Are You Ready to Wear a Badge?

John G. Swanson
August 21, 2013
THE TALK... | Codes & Standards

A new law will soon go into effect in New Jersey requiring home improvement contractors to wear a state-issued ID badge at all times.  According to an article on the Remodeling Magazine website, the law is designed to help protect homeowners from scam artists in the wake of Hurricane Sandy.

The badge must be worn on the upper left torso of the contractor "whenever the contractor is performing, or engaging, or attempting to engage, in the business of making or selling home improvements," the law states. The ID shall include a color photograph of the contractor's face, the contractor's name, the contractor's registration number, and the name of the contractor's business, displayed in a manner that will be plainly visible. A contractor will need to  obtain a new identification badge at least once every six years.

What do you think of such state requirements for contractors?  That's our poll question of the week.  And, of course, we'd like to hear what you think. Are state IDs an effective tool against fly-by-night contractors? Do they create too much red tape? Should window and door dealers have any particular concerns? Post a comment and share your thoughts.

Survey Results as of 08/26/2013 :

State-required ID badges for contractors are likely to have:

Little effect one way or the other on the window and door business





A positive impact on the window and door business





A negative impact on the window and door business





Nearly half of our respondents see state ID badges having little impact on the window and door business, while about 40 percent see some potential good.  Comments we received were less enthusiastic about the New Jersey post-Sandy requirements.    

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This will restore people's trust into contractors, if the new badges will be difficult to copy then the bad guys will be less likely to use the contractors image to do any damage. Homeowners need trustworthy contractors to constantly improve their homes, that's why checking out for the right contractor is always a good idea.

After hurricane Sandy, hundreds of properties were ruined. I guess some would want to rebuild their home while others would probably buy a new one. However, regardless of their decision, their budget will truly be one of their issues. I suggest to weigh the pros and cons first and also look for various options. If you wanna know more, visit for home improvements and home owning tips.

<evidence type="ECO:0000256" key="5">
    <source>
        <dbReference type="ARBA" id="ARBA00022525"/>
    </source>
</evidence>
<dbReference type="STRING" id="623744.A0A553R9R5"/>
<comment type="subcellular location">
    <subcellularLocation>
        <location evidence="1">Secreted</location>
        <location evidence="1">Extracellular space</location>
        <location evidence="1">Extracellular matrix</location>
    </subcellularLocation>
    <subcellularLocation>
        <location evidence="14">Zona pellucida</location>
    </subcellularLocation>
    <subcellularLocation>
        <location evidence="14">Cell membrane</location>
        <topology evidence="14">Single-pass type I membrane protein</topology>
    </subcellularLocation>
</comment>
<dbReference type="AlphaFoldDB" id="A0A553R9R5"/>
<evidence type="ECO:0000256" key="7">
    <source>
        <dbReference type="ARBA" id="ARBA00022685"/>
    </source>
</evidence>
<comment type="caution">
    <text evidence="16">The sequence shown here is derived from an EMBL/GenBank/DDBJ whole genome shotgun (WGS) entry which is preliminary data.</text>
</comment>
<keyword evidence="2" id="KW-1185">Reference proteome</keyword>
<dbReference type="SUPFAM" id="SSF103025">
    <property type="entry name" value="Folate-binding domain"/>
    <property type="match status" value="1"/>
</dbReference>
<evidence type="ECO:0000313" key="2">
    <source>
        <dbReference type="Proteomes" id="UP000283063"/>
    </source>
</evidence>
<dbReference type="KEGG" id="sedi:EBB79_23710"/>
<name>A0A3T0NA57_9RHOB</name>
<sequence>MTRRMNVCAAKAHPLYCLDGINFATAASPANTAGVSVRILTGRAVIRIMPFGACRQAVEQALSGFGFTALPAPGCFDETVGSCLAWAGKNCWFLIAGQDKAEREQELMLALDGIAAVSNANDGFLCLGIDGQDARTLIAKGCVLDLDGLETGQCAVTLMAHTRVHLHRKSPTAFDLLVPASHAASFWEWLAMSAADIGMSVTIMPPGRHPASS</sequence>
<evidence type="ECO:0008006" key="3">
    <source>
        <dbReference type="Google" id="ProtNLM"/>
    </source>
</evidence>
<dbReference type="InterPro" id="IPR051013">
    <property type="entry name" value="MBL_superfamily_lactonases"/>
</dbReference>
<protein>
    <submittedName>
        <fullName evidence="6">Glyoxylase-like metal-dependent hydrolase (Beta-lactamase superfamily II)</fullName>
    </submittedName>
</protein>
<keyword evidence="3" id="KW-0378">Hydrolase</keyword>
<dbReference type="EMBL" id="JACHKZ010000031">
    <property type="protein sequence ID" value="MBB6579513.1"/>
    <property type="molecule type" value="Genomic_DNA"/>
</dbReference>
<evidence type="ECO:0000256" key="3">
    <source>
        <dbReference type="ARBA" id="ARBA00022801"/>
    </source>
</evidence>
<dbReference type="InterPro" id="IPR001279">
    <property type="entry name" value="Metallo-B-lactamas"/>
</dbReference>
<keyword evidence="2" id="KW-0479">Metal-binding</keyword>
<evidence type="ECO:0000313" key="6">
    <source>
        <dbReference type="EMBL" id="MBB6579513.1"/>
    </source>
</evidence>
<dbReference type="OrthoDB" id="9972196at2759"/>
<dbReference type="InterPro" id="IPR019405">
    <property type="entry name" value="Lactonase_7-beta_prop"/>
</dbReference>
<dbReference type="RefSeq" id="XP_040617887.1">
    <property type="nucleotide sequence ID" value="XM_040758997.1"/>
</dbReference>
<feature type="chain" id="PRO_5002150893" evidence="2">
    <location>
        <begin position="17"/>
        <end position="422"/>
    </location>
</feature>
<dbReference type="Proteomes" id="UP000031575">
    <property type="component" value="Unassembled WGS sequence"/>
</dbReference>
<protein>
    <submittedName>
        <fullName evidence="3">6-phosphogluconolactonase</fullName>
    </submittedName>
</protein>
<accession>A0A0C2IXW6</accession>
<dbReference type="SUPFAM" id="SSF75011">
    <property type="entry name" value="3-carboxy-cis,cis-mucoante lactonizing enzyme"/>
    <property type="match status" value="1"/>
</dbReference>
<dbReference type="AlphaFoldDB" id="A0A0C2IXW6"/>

This sounds like another way for the state to make money. How much will this cost? Would I have to have every one of my employees get one too? Our license is supposed to be displayed on our vehicles as well as all our advertising including our vehicles and business cards and contracts. It is very easy to check with the state to see if a contractor is registered. There is just too much government regulation. I feel sorry for the homeowners who were fleeced but they need to do their due diligence.

I agree completely with the previous comments. How is a new law going to keep those who already disobey the law from ignoring this one. All this will do is create another business for forgers to make a different kind of fake ID. If homeowners are not willing to take the time to research a contractor, then they deserve to get taken advantage of. Maybe they should pass a law that requires every one who hires a contractor to get 3 references on that contractor before they pay them to do the work. Unfortunately laws can't fix stupid. But they sure do a great job of defining stupid.

I am in total agreement with the last comment. This is just one more way for the government to levy a tax on the backs of the working people. Honestly who is going to enforce this? At some point consumers have to take responsibility for their actions which means checking multiple references to make sure they are dealing with reputable contractors. It is not that difficult nor does it take an inordinate amount of time. Local home builder and contractor associations are the first starting point and that information is available to anyone. When people take this initiative then the scam artists get weeded out!

As an afterthought to my previous comment, I wish to add that our local newspapers, and T.V. stations, constantly report an increased number of home invasions in our area. One of the common denominators in gaining access to private homes (to commit crime), seems to be that the perpetrators wear photo identification badges falsely depicting themselves as Gas Company or Water Department employees. Most often, they show up in pairs. While one distracts the homeowners, the other steals their valuables. If this "supposed safeguard" (having employees wear photo I.D.'s), doesn't always work in other commercial endeavors, what makes folks think it will work in the home improvement industry?

This requirement will be just another worthless piece of governmental intrusion destined to become abused, and then un-enforceable the day the law takes effect. It's just another attempt to make "by the book" contractors jump through hoops.

In this age of identity theft, any teenager, or college freshman will tell you how to obtain a fake I.D. enabling them to participate in underage drinking.

Reputable contractors have nothing to fear. Our reputations and recognition in our respective communities do more for us than any mandatory name tag can ever hope to accomplish.

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